Justices Hear Case on Using Death Photos of Official
New York Times ^ | December 4, 2003 | LINDA GREENHOUSE
WASHINGTON, Dec. 3 — Although Vincent W. Foster Jr., the Clinton administration's deputy White House counsel, killed himself more than 10 years ago, the controversy provoked by his death has yet to run its course. The Supreme Court heard arguments on Wednesday on whether the Freedom of Information Act obliges the government to make public the graphic photographs that the police took of the death scene in Fort Marcy Park in McLean, Va.
The question was whether the release of the photographs, sought by a California lawyer who questions the official conclusion that the death was a suicide, would be an unwarranted invasion of the privacy of Mr. Foster's surviving family members.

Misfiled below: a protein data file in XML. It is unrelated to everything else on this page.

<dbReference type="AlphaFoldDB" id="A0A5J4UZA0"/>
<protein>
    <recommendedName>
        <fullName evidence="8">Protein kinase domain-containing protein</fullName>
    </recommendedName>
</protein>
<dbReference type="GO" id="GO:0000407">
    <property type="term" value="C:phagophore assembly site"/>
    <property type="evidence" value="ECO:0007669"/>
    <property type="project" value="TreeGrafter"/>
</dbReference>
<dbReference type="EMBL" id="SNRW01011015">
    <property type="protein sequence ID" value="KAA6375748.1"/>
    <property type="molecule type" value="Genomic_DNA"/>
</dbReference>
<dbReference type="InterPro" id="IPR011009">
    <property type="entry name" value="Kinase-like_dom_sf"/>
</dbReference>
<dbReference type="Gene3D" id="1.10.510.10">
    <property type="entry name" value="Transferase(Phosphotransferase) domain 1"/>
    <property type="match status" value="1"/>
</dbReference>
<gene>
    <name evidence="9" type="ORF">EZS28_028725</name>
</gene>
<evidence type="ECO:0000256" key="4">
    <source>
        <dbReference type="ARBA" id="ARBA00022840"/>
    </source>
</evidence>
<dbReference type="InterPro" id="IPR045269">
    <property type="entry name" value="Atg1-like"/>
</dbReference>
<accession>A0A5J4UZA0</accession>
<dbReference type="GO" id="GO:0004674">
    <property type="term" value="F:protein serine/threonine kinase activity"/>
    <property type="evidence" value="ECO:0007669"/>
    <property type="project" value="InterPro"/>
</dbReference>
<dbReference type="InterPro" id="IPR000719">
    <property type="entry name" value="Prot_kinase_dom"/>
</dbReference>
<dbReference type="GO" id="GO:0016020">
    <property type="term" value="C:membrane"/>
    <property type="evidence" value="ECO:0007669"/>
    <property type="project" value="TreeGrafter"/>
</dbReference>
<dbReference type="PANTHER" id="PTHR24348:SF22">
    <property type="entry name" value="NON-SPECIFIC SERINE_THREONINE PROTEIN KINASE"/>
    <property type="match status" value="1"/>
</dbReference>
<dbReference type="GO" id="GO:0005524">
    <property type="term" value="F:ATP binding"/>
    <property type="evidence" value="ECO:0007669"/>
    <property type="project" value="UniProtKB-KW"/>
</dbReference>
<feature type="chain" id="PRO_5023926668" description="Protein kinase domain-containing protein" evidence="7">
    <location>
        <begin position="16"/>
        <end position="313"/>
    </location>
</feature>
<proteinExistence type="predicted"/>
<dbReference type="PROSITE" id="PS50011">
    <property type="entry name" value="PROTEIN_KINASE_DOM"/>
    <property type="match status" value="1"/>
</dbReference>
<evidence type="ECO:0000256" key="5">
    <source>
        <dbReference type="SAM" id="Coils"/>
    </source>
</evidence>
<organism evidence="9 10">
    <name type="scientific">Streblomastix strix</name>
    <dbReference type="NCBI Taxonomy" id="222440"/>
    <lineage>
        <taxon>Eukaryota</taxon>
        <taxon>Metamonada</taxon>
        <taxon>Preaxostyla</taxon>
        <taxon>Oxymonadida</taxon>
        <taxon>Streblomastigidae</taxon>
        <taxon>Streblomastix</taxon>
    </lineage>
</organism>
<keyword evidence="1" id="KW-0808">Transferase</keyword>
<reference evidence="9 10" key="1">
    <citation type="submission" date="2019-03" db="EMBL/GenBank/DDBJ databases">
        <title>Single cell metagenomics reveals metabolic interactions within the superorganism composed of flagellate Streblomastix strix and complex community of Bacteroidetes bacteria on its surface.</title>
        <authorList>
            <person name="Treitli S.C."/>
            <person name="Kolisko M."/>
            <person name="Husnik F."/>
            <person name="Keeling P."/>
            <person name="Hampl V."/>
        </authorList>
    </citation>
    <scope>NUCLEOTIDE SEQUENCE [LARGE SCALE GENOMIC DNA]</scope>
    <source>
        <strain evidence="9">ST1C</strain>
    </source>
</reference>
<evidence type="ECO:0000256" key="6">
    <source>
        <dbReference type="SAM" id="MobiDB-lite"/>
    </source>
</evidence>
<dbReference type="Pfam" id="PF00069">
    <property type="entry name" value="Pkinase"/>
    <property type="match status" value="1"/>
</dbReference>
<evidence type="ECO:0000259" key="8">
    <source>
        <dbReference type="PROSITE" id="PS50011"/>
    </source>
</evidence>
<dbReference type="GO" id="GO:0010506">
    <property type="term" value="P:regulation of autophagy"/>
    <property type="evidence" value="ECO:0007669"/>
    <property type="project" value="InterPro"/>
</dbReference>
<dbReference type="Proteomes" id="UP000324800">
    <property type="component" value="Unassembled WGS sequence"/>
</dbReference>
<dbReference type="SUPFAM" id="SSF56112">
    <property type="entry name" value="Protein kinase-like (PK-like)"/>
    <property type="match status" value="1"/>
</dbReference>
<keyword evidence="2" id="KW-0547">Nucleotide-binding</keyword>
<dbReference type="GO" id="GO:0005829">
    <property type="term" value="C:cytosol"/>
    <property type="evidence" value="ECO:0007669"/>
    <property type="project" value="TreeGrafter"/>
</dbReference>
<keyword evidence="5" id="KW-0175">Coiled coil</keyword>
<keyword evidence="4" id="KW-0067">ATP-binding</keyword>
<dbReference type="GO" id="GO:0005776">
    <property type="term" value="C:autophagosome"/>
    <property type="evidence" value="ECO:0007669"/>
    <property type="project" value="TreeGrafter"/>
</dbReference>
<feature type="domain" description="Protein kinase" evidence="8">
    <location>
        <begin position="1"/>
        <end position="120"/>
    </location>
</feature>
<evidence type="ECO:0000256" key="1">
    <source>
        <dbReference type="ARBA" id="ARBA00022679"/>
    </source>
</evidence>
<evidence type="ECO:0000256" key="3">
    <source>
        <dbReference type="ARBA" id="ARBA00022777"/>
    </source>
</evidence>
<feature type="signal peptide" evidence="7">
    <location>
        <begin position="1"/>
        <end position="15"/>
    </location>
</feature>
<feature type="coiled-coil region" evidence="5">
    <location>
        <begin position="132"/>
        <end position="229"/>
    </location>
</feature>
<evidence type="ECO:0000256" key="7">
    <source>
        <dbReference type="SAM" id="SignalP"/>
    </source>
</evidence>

While the Freedom of Information Act broadly requires the disclosure of government records, it has an exemption for law enforcement records that "could reasonably be expected to constitute an unwarranted invasion of personal privacy."
Mr. Favish has maintained, and repeated in court, that the photographs would demonstrate inconsistencies in the official reports of the death and show that the government had been negligent in determining what really happened.
Justice Antonin Scalia, for one, was not impressed.
"You've just demonstrated some foot faults," Justice Scalia told Mr. Favish. "Who cares?"
Thank you Justice Scalia, my sentiments exactly.